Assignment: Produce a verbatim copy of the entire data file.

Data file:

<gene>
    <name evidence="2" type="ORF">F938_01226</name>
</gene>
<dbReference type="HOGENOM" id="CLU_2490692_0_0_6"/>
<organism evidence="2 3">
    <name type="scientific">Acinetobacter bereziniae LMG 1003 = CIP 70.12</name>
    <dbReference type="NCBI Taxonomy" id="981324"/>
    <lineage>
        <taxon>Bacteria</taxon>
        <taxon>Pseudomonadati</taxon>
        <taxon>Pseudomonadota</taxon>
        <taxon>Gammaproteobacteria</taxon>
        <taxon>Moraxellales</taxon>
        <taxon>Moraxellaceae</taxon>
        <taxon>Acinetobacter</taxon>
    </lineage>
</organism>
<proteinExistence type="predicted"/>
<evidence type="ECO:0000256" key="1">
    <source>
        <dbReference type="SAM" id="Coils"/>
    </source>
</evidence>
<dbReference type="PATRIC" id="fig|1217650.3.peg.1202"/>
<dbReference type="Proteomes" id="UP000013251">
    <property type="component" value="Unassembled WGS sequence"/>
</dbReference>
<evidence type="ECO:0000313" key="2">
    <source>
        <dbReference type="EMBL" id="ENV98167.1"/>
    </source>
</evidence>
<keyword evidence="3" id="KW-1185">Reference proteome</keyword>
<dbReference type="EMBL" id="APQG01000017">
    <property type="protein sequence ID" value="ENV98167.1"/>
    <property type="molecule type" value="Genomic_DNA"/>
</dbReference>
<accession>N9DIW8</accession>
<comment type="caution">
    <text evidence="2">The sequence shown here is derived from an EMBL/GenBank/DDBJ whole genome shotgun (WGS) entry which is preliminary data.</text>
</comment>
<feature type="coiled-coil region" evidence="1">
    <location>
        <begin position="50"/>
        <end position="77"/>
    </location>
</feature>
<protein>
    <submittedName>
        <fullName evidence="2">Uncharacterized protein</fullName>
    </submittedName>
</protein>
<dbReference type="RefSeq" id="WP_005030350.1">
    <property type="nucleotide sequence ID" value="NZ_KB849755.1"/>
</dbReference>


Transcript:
<gene>
    <name evidence="2" type="ORF">F938_01226</name>
</gene>
<dbReference type="HOGENOM" id="CLU_2490692_0_0_6"/>
<organism evidence="2 3">
    <name type="scientific">Acinetobacter bereziniae LMG 1003 = CIP 70.12</name>
    <dbReference type="NCBI Taxonomy" id="981324"/>
    <lineage>
        <taxon>Bacteria</taxon>
        <taxon>Pseudomonadati</taxon>
        <taxon>Pseudomonadota</taxon>
        <taxon>Gammaproteobacteria</taxon>
        <taxon>Moraxellales</taxon>
        <taxon>Moraxellaceae</taxon>
        <taxon>Acinetobacter</taxon>
    </lineage>
</organism>
<proteinExistence type="predicted"/>
<evidence type="ECO:0000256" key="1">
    <source>
        <dbReference type="SAM" id="Coils"/>
    </source>
</evidence>
<dbReference type="PATRIC" id="fig|1217650.3.peg.1202"/>
<dbReference type="Proteomes" id="UP000013251">
    <property type="component" value="Unassembled WGS sequence"/>
</dbReference>
<evidence type="ECO:0000313" key="2">
    <source>
        <dbReference type="EMBL" id="ENV98167.1"/>
    </source>
</evidence>
<keyword evidence="3" id="KW-1185">Reference proteome</keyword>
<dbReference type="EMBL" id="APQG01000017">
    <property type="protein sequence ID" value="ENV98167.1"/>
    <property type="molecule type" value="Genomic_DNA"/>
</dbReference>
<accession>N9DIW8</accession>
<comment type="caution">
    <text evidence="2">The sequence shown here is derived from an EMBL/GenBank/DDBJ whole genome shotgun (WGS) entry which is preliminary data.</text>
</comment>
<feature type="coiled-coil region" evidence="1">
    <location>
        <begin position="50"/>
        <end position="77"/>
    </location>
</feature>
<protein>
    <submittedName>
        <fullName evidence="2">Uncharacterized protein</fullName>
    </submittedName>
</protein>
<dbReference type="RefSeq" id="WP_005030350.1">
    <property type="nucleotide sequence ID" value="NZ_KB849755.1"/>
</dbReference>